Estate Duty is the tax levied at 20% on your dutiable estate as a result of your death.
The Estate Duty Act applies to the estates of all deceased persons who were resident in South Africa at the time of their death.
How is the Estate Duty determined?
The way in which your Estate Duty is calculated, depends firstly on whether or not you are married, and if you are married, according to which marital property regime (i.e. in community of property, out of community of property, with or without the accrual system).
Thereafter the total gross value of your estate is determined. This consists of all property (assets) and rights to property (e.g. usufruct) registered in your name at date of death, as well as all deemed property (including proceeds from certain domestic life insurance policies and claims in terms of the Matrimonial Property Act).
The value of your gross estate, less all deductions permitted in terms of section 4 of the Estate Duty Act, equals your net estate.
From your net estate the allowable abatement permitted in terms of the section 4A of the Estate Duty Act (currently R3 500 000) is deducted to determine the value of your dutiable estate. The Estate Duty payable is calculated at a flat rate of 20% of your dutiable estate.
In other words, a liability for Estate Duty will only arise if your net estate is more than R 3 500 000.
What costs are payable on your Estate?
While you may not be liable for Estate Duty, provision must be made for the other costs applicable to the winding up of your estate, namely:
- Capital Gains Tax
- Administration costs
Creditors have the first claim to your estate. Creditors consist of loans owed by you to any person / entity on the date of your death, taxes due to SARS, and if applicable, an accrual claim payable to your surviving spouse.
Capital Gains Tax
When someone dies, he/she is deemed to have disposed of all assets that are held at death at the market value of each asset. This deemed disposal gives rise to Capital Gains Tax. At death, an individual receives an exclusion of R300 000 instead of the normal annual exclusion of R30 000.
If your assets accrue to your surviving spouse, the Capital Gains Tax will also roll over to your spouse.
After creditors have been paid, provision must be made for any administration costs applicable to the administration of your deceased estate. Examples are:
- Executor’s fees: Executor’s fees are the fees charged by the executor for the administration of your deceased estate. The maximum fee allowed is 3.99% (including VAT) of your gross estate. These fees are usually negotiable, depending on the size and complexity of your estate.
- Master’s fee: The Master’s fee is a fixed administration fee payable to the Master and it is currently R600.
- Basic funeral expenses.
- Bank costs on the estate late bank account.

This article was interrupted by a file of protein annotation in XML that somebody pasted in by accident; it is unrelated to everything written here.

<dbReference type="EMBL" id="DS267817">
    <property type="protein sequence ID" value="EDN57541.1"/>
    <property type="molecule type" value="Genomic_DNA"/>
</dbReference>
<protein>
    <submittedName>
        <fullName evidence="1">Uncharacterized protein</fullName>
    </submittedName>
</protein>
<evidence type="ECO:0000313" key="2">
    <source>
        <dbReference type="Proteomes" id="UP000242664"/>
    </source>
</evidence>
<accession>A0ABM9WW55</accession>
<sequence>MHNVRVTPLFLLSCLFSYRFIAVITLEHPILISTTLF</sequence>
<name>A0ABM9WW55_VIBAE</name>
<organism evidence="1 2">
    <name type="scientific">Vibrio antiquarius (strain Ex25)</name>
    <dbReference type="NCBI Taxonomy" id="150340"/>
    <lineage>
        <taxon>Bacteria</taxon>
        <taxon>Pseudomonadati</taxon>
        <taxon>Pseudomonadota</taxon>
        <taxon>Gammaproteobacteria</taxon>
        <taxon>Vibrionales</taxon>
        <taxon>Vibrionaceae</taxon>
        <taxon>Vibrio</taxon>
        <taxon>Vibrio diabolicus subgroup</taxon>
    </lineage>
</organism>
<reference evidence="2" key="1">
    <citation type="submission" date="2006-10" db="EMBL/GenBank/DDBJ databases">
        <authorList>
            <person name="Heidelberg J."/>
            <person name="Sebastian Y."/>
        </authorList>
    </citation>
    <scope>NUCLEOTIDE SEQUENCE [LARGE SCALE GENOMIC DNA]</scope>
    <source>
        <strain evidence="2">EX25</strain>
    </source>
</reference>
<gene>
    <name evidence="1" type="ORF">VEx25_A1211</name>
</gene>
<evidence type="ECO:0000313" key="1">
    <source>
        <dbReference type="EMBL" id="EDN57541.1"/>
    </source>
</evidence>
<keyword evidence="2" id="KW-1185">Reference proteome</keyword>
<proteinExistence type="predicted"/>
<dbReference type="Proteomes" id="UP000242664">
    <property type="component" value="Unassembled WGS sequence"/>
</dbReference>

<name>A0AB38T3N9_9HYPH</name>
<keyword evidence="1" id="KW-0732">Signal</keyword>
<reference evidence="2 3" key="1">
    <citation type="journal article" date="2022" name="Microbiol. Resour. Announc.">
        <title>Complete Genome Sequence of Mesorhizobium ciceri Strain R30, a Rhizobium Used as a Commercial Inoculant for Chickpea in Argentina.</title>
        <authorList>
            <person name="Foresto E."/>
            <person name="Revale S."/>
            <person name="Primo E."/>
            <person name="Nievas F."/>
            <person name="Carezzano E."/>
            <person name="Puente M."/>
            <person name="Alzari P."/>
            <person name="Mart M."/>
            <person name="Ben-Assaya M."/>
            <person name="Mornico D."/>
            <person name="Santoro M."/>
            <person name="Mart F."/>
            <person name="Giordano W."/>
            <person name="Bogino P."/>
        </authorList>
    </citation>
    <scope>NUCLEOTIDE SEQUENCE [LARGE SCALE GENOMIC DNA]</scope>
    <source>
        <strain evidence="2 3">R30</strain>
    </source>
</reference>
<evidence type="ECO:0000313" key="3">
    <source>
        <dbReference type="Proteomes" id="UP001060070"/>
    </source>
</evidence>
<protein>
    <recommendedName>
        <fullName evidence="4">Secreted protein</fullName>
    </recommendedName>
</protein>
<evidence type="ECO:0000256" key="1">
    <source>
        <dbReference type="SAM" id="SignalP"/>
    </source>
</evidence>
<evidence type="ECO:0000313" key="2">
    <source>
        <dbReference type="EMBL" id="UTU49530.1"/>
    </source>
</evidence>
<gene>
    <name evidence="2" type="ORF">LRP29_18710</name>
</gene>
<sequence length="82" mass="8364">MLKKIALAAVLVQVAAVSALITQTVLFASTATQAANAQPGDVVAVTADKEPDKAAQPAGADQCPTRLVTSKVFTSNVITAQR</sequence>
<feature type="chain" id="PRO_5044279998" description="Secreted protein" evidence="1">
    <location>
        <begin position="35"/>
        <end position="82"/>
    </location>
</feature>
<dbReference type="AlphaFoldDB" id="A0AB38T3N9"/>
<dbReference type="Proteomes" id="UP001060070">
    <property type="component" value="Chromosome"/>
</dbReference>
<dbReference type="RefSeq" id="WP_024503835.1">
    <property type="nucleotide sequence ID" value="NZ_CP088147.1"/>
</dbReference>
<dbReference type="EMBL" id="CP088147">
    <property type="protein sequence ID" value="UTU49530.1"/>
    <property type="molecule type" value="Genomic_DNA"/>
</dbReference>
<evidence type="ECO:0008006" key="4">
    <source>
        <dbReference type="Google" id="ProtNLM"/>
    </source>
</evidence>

- Newspaper advertisement costs.
- Transfer costs and bond cancellation costs for transfer of immovable property.
- Valuation costs if a minor child is an heir of the estate.
Can you save Estate Duty and Executors’ fees?
The smaller your dutiable estate is, the less Estate Duty and Executors’ fees you will have to pay. There are a couple of estate planning initiatives that you can consider. Please note that you should consider your own personal circumstances and consult a financial advisor before implementing any changes to your will or estate to ensure that it is in your and your beneficiaries’ best interest. It is also important to incorporate any Regulatory changes into your estate planning.
Bequests to a spouse
Bequests to your spouse is a deductible bequest in terms of section 4q of the Estate Duty Act. The unused portion of your section 4A abatement also rolls over to your surviving spouse automatically. Thus, if your net estate was equal to zero and you did not use your abatement, your surviving spouse will be permitted to deduct R7 000 000 (their own R3 500 000 plus your R3 500 000) from their net estate for the calculation of Estate Duty.
Whilst bequeathing assets to your spouse lowers the value of your dutiable estate, it increases the value of their estate. The advantage of leaving assets to the surviving spouse is the postponement of estate duty not the lowering of it.
You can move assets from your estate to a trust. This provides estate freezing as all future growth of the assets occur in the trust instead of in your estate. The assets can be moved to a trust either by way of selling it to the trust via a loan account or a donation (please note that donations above R100 000 per annum are taxed at a flat rate of 20%). The resultant loan account can however be lowered each year by way of an annual donation of R100 000.
All retirement products which includes retirement annuities, living annuities, pension-, provident- and preservation funds are excluded from your estate for Estate Duty purposes at this stage. (Please note that retirement funds are subject to the Pension Funds Act which affects the naming of beneficiaries of these benefits).
If beneficiaries are nominated on your life policies, it is exempt from Executor’s fees. The life policy will however be a deemed asset in your estate and estate duty taxes will be levied on it. It is important to consider the estate’s liquidity requirements when nominating beneficiaries as there is a risk that the beneficiaries do not want to repay any policy proceeds to the estate to cover liquidity shortcomings.
Most important factors regarding your Estate
Two of the most important factors regarding your estate is to ensure that you have sufficient liquidity in your estate for the payment of all costs and duties and to ensure that you have a valid, updated will and that your loved ones know where to find it.Download the PDF version of this snippet.